We’ve all seen the “reduce, reuse, recycle” message time and time again, but how can we feasibly incorporate these into our daily lives? Of course, committing to everyday practices that embrace reducing, reusing, and recycling is ideal but fighting the fast fashion industry is far more complex than just ‘not buying’. Quite frankly, it’s unsustainable to think that we can stop all forms of purchasing in an instant.
So, what can we do?
As a fashion enthusiast, it’s really easy to fall into the trap of wanting to follow the latest trends and buying the latest “it-girl” outfits. But who really needs every single new release? The inconvenient truth is that the cycle of waste production must be broken by us, the consumers! Overconsumption is often seen as the norm for fashion-forward individuals, so here are a few ways to reduce your fashion waste.
Repair and repurpose
A rip in the seam of your jeans or a broken zipper doesn’t have to mean that the life of your beloved clothes have come to an end. The internet is your friend; you can teach yourself some new techniques for repairing rips and holes online and most solutions only require a needle and thread.
Repairing your clothes doesn’t have to mean restoring them to their original condition either. Accidental paint splatter or bleach damage on your favourite jeans? Why not turn them into a customised pair of acid washed jeans? Holes that look too big to just stitch back up… maybe you can add your own twist with fabric scraps or some crocheted details. Let your inner seamstress free!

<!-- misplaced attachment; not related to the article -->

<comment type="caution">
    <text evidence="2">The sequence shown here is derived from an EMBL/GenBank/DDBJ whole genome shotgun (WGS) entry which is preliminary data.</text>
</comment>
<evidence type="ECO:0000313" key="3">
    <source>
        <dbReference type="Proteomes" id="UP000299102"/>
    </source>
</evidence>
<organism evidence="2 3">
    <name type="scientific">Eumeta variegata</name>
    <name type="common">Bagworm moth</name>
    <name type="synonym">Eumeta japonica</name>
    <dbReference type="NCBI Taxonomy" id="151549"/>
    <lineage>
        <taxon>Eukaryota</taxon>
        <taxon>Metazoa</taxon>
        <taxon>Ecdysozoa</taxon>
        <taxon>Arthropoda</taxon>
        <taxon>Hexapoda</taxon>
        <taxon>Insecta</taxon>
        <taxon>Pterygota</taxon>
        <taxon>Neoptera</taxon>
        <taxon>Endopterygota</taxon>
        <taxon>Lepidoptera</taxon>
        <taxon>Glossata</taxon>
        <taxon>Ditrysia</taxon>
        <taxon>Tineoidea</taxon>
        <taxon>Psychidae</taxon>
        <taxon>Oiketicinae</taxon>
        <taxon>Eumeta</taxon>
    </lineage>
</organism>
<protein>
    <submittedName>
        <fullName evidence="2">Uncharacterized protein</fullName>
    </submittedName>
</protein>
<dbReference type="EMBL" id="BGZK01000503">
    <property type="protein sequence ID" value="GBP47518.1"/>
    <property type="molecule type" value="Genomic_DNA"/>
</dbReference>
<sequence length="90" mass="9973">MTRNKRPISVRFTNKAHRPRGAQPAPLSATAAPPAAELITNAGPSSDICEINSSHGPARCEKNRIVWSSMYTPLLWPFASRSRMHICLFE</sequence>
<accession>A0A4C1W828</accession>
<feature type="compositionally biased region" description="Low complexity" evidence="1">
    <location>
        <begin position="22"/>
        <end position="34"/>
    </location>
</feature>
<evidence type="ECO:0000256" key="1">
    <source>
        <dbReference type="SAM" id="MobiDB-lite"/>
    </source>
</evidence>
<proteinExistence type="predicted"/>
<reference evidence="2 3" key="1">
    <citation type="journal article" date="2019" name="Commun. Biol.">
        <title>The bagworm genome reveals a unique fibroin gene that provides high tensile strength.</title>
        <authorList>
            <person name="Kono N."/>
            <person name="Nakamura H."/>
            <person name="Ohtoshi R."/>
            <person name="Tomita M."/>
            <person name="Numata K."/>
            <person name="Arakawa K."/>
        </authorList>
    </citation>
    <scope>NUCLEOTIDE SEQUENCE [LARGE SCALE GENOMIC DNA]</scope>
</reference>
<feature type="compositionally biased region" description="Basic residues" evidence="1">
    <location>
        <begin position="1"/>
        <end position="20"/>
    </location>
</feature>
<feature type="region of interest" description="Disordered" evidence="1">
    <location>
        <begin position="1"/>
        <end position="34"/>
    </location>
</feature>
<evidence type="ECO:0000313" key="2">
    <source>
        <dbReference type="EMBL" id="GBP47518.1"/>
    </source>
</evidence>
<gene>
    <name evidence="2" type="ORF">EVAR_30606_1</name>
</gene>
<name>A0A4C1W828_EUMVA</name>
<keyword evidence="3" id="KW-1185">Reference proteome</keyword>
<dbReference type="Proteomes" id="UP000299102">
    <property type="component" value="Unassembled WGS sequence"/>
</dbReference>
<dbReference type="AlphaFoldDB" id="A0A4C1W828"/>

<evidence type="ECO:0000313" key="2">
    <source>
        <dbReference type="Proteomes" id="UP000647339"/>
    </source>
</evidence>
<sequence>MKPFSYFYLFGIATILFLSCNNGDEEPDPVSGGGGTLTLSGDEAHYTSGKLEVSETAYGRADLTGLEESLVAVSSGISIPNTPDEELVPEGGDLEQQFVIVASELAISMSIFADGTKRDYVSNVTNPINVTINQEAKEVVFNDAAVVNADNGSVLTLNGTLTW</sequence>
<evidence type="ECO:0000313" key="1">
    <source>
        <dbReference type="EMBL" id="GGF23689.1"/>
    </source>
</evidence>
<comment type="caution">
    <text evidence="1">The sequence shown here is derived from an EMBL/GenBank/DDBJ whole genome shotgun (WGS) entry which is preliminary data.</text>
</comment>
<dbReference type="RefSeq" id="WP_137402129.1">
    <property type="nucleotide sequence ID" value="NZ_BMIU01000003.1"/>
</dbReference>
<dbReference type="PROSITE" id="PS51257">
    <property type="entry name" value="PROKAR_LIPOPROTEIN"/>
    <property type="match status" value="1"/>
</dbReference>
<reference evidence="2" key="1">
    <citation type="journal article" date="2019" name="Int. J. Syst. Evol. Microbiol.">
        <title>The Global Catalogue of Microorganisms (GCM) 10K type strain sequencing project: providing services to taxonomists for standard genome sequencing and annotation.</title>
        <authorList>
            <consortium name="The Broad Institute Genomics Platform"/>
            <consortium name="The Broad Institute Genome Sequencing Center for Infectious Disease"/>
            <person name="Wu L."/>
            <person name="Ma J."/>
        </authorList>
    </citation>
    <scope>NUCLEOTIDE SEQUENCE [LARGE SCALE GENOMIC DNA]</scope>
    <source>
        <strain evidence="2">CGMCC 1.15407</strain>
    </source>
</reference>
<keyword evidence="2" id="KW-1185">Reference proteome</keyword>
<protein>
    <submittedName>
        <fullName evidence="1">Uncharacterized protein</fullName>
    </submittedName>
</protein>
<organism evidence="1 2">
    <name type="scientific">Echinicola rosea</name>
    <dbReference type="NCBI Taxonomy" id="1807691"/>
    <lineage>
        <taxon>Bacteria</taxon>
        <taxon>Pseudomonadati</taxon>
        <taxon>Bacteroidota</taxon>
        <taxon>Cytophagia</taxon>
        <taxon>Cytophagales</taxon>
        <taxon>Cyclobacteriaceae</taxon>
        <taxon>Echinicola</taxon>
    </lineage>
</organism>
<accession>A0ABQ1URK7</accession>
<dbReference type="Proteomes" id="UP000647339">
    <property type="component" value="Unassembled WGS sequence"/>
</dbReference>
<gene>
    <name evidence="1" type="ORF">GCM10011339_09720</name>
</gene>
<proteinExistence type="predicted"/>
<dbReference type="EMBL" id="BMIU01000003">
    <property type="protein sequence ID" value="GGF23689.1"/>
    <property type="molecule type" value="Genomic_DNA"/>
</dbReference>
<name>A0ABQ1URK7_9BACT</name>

Watch your wash cycle
The way you wash and care for your clothes is just as important when it comes to sustainable choice-making. You might be inclined to think that investing in organic materials and garments with less plastic fabrics is the best solution but what about those pieces you already have and love? Well, it’s all in the washing or lack of (more on that later)!
Research shows that the energy used to heat the water and run the dry cycle contributes massively to our individual carbon footprint. Delicates (lace, chiffon, rayon, etc.) and sportswear (sweat-wicking materials) hold up better and last longer when washed inside out, in mesh laundry bags, at lower temperatures. Opting out of using your dryer entirely not only reduces your energy usage but also saves you money.
Now, stay with us for a minute if you’re confused by our suggestion of washing your clothes less. Of course, this doesn’t apply to everything (underwear and socks, for example!) but an easy way to maintain your clothes is by washing them less frequently. Simply doing less laundry reduces your environmental impact too.
In our previous blog post we mentioned that buying second-hand isn’t always second best. WRAP found that 350,000 tonnes of clothing end up in UK landfills annually, with up to 89% of this waste being in reusable condition! Parting ways with your rarely worn clothes by donating them to the local charity shop can give your clothes a second life with someone else. When looking to add to your wardrobe collection, aim to purchase second-hand clothes. Not only can you can rescue clothes that might have otherwise ended up in landfill, it’ll likely be kinder to your bank account, and help you achieve a more unique look.
Do the best you can
Living sustainably isn’t – and shouldn’t – be a competition. The policing and gatekeeping of eco-perfectionism can be quite overwhelming but we want to let you know that what you are doing is enough!
Making the switch to living sustainably is all about evaluating your life and doing your best to control what you can. Doing your part by reducing your individual environmental impact by being conscious consumers is good for the environment, your wallet, and you! Let’s take that first step in creating the socially responsible world we want to live in, together.
One small change you can make is to sign up here to be the first to hear about our next collection of secondhand activewear here - we only use recycled packaging and 5% of profits go to Women’s Aid.